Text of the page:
Wait a second. I just remembered another sore spot that I didn't want to - the Fatalities. If you're not familiar with the liberal 1992's, when Mortal Kombat came out there was this whole hub-bub about the blood and death in this game. It was a hotly debated topic, the Hot Coffee of yesteryear if you will. Nintendo decided to completely censor out the blood for their ports. In the Super Nintendo version, it was replaced with sweat, the Fatalities were renamed Finishing Moves, and they weren't overly gory. They were still fatal, but for instance, Sub-Zero's spinal cord yank became him freezing you and then crushing you into ice cubes. Creative. A bit lame, but creative nonetheless.
In the Gameboy version?
It's a SLIDING PUNCH.
WOOOOOOOOOSH. *Thud* *collapse*
Here's another example. In the SNES version, instead of ripping out your heart, Kano simply punches clear through your sternum. Not creative, and pretty lame. But at least it looks like the old arcade animation, even if there is no blood, no beating heart, and no Indiana Jones and the Temple of Doom chanting.
In the Gameboy version?
It's a SLIDING ROUNDHOUSE.
WOOOOOOOOSH. *Pirouette* *Thud* *Collapse*
I'm a consultant in real life. I get staffed on different projects for the clients of our corporation. I'm going somewhere with this. My past two roles have been testing roles; the first, a mere tester, and the second, a test team lead. We had rigorous testing schedules that required us to make sure we're delivering a quality product. I made damned sure my peons were testing the product as much as possible. Granted, it was for a multinational corporation that was getting paid lots of money by the client to deliver this product, but I'd imagine testing of any sort should be rigorous and thorough. It's called Quality Assurance.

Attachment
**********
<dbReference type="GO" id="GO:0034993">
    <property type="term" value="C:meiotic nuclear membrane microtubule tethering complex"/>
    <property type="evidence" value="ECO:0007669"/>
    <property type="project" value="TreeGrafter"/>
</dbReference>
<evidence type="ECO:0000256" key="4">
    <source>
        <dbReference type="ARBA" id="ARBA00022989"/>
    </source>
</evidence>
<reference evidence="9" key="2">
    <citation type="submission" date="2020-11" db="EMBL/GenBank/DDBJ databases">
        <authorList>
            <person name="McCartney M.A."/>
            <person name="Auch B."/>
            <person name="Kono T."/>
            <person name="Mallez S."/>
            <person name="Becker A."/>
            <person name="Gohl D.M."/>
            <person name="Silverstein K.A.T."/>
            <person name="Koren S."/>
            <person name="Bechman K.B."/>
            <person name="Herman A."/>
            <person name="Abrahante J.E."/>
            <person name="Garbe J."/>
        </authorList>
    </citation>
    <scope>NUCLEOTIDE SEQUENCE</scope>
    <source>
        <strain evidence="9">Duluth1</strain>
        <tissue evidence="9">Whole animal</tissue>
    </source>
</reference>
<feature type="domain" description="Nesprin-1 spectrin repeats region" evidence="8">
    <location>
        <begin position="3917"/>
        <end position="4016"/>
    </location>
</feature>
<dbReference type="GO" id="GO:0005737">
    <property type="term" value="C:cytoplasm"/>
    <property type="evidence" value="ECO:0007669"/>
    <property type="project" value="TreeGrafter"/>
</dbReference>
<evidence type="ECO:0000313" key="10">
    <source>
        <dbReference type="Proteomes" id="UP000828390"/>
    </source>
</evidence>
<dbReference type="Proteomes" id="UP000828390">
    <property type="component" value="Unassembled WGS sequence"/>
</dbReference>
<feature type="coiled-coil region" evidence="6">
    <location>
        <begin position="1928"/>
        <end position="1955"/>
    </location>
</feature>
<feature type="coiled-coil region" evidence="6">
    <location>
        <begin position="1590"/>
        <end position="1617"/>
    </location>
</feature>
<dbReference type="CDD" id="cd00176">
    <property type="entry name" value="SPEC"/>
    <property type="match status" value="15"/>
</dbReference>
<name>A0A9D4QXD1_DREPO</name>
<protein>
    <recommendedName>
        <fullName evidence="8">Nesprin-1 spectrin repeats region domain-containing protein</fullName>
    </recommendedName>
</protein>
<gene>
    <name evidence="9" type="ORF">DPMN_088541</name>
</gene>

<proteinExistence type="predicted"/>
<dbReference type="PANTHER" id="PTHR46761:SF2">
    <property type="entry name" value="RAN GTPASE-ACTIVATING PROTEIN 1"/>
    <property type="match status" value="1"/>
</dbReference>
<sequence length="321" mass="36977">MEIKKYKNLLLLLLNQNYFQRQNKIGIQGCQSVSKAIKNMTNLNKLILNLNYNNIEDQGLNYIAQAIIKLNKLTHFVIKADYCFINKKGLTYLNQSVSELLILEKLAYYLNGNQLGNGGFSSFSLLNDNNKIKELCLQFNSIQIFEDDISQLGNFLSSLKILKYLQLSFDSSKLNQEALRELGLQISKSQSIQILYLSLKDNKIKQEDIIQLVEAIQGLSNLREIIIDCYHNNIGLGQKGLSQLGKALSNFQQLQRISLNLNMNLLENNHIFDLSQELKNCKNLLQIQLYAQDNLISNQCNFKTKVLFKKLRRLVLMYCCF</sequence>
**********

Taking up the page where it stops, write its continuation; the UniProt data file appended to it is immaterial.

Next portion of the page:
So I wonder how and why Probe and publisher Acclaim decided to eliminate the "-urance" suffix of that important second word.
Did they have it out for Nintendo?
Did they hate portables whose colour palette was spinach1, spinach 2, green, and black?
Did I just dump my clumsy American roots and spell color with a "u"?
I think it's a foregone conclusion that, indeed, this entire review was pointless. You could have stopped right at the "O captain my captain" line and gotten everything you needed to from it - the purchase recommendation was made before I even began analyzing this piece of compost.
But I suffered through this game years ago, knowing that one day I would come to the aid of portable gamers old and young browsing the Used Games shelf for a novel, antique game to buy for fitty cents (oh dear God please stay away from Bulletproof too). See, I predicted - with a crystal ball - that I would advise you, my friends, my colleagues, my fellow gamers, to stay away from Mortal Kombat for the Gameboy, because we all know what a hotly anticipated title that would be in 2006.
I suffered through this tripe. So humor me. Let me be at peace with writing an inanely, insanely, and incoherently ridiculous and long pointless piece of prose about how Probe and Acclaim had forsaken Gameboy owners more than a decade ago. After all, the Genesis, Game Gear and PC versions - all of which Probe developed - turned out quite well all things considered. But Popeye's spinach machine would get no love. Aw, why you hatin'?
I'm going to close this review with the quality writing that this game deserves. so like i when i first played this game i was like yeah cool its moral kombat to play onthego but then i played it alot on a field trip on the bus and wow. lmao this game was like, you know it sucked, and i borrowed it a year later to see if it aged well with age and no it was still trash but i played it for hors anyway lol and rofl this game sucked so dnt by this gam omfg
I think my hairline's receding. Oy vey.
"Hey, you wanna promote hair loss in 24 year old men?"